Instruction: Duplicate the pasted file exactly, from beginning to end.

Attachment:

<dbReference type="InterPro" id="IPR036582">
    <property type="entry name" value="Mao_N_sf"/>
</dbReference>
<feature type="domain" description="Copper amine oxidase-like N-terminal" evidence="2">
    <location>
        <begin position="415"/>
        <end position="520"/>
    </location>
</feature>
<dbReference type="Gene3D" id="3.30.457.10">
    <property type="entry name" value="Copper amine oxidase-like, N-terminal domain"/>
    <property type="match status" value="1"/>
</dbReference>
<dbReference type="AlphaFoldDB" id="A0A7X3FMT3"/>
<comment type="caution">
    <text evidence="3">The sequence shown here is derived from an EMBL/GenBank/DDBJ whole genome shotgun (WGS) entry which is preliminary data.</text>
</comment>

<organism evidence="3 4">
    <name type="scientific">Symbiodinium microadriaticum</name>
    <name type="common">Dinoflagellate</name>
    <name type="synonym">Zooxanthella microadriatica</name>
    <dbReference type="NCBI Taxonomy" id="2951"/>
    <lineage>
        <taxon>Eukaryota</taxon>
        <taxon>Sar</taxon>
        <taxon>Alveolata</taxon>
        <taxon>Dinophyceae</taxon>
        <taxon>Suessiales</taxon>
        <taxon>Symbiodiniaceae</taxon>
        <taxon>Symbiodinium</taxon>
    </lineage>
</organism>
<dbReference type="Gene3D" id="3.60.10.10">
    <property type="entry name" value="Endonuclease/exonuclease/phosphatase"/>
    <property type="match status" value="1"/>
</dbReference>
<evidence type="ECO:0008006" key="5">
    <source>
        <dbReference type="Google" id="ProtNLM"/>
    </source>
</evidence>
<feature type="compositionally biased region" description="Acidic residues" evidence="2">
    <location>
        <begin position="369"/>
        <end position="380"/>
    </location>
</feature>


<dbReference type="InterPro" id="IPR036582">
    <property type="entry name" value="Mao_N_sf"/>
</dbReference>
<feature type="domain" description="Copper amine oxidase-like N-terminal" evidence="2">
    <location>
        <begin position="415"/>
        <end position="520"/>
    </location>
</feature>
<dbReference type="Gene3D" id="3.30.457.10">
    <property type="entry name" value="Copper amine oxidase-like, N-terminal domain"/>
    <property type="match status" value="1"/>
</dbReference>
<dbReference type="AlphaFoldDB" id="A0A7X3FMT3"/>
<comment type="caution">
    <text evidence="3">The sequence shown here is derived from an EMBL/GenBank/DDBJ whole genome shotgun (WGS) entry which is preliminary data.</text>
</comment>

<organism evidence="3 4">
    <name type="scientific">Symbiodinium microadriaticum</name>
    <name type="common">Dinoflagellate</name>
    <name type="synonym">Zooxanthella microadriatica</name>
    <dbReference type="NCBI Taxonomy" id="2951"/>
    <lineage>
        <taxon>Eukaryota</taxon>
        <taxon>Sar</taxon>
        <taxon>Alveolata</taxon>
        <taxon>Dinophyceae</taxon>
        <taxon>Suessiales</taxon>
        <taxon>Symbiodiniaceae</taxon>
        <taxon>Symbiodinium</taxon>
    </lineage>
</organism>
<dbReference type="Gene3D" id="3.60.10.10">
    <property type="entry name" value="Endonuclease/exonuclease/phosphatase"/>
    <property type="match status" value="1"/>
</dbReference>
<evidence type="ECO:0008006" key="5">
    <source>
        <dbReference type="Google" id="ProtNLM"/>
    </source>
</evidence>
<feature type="compositionally biased region" description="Acidic residues" evidence="2">
    <location>
        <begin position="369"/>
        <end position="380"/>
    </location>
</feature>